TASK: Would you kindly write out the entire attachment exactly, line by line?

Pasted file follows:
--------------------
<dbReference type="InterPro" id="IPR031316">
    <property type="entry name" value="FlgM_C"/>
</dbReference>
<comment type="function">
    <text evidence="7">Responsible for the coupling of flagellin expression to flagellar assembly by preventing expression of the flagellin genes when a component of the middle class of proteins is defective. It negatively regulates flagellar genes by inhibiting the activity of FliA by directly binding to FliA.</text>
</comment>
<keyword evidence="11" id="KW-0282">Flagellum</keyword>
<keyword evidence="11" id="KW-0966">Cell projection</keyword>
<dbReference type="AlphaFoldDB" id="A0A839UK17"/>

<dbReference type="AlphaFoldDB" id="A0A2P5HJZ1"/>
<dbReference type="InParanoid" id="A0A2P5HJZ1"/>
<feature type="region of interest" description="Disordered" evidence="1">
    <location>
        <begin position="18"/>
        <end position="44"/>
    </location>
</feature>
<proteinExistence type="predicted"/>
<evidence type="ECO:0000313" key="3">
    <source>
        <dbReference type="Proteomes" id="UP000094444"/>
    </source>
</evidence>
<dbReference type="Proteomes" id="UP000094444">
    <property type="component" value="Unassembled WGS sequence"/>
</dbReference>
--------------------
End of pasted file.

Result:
<dbReference type="InterPro" id="IPR031316">
    <property type="entry name" value="FlgM_C"/>
</dbReference>
<comment type="function">
    <text evidence="7">Responsible for the coupling of flagellin expression to flagellar assembly by preventing expression of the flagellin genes when a component of the middle class of proteins is defective. It negatively regulates flagellar genes by inhibiting the activity of FliA by directly binding to FliA.</text>
</comment>
<keyword evidence="11" id="KW-0282">Flagellum</keyword>
<keyword evidence="11" id="KW-0966">Cell projection</keyword>
<dbReference type="AlphaFoldDB" id="A0A839UK17"/>

<dbReference type="AlphaFoldDB" id="A0A2P5HJZ1"/>
<dbReference type="InParanoid" id="A0A2P5HJZ1"/>
<feature type="region of interest" description="Disordered" evidence="1">
    <location>
        <begin position="18"/>
        <end position="44"/>
    </location>
</feature>
<proteinExistence type="predicted"/>
<evidence type="ECO:0000313" key="3">
    <source>
        <dbReference type="Proteomes" id="UP000094444"/>
    </source>
</evidence>
<dbReference type="Proteomes" id="UP000094444">
    <property type="component" value="Unassembled WGS sequence"/>
</dbReference>